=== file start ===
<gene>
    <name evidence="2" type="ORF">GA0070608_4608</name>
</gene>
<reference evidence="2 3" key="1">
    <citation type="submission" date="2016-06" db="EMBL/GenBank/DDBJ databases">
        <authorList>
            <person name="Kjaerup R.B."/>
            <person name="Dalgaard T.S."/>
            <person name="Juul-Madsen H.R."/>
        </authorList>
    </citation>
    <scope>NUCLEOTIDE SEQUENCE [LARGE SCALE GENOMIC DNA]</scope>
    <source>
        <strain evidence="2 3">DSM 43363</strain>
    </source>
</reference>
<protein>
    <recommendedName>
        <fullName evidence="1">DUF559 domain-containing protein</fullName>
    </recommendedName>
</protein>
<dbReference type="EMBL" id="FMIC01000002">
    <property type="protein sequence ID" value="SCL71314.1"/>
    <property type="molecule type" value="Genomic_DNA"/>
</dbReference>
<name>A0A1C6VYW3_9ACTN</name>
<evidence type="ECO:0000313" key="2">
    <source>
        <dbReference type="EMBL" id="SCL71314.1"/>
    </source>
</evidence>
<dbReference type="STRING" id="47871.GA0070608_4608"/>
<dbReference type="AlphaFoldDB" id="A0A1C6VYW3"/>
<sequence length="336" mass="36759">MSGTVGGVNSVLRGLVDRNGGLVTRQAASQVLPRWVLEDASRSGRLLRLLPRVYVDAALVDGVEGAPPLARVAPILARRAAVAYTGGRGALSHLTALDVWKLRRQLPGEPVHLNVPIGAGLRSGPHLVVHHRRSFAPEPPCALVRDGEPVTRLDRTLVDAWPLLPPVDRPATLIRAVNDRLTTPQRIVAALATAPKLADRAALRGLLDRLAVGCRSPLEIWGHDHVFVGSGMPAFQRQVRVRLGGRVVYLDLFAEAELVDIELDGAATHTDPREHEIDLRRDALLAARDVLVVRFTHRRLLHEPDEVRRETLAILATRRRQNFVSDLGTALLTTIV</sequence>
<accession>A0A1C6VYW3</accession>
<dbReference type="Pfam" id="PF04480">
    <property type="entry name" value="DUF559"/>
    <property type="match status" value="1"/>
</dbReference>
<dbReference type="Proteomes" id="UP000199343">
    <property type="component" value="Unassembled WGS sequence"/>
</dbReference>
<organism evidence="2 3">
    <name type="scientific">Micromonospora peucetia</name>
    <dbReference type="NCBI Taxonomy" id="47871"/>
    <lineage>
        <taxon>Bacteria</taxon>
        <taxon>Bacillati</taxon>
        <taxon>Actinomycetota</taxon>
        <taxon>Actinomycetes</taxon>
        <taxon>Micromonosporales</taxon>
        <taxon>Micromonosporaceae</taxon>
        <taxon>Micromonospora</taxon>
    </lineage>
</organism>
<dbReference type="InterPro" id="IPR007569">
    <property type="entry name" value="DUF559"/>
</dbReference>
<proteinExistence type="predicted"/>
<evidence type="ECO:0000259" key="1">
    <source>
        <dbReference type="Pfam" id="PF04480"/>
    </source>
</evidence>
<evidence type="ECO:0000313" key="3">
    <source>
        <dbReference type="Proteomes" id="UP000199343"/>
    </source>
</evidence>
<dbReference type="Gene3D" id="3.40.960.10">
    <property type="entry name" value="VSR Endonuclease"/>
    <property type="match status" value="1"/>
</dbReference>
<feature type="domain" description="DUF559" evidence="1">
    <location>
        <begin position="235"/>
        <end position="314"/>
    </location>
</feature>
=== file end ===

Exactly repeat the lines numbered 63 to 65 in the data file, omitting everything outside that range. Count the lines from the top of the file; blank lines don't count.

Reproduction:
    </source>
</evidence>
<evidence type="ECO:0000313" key="3">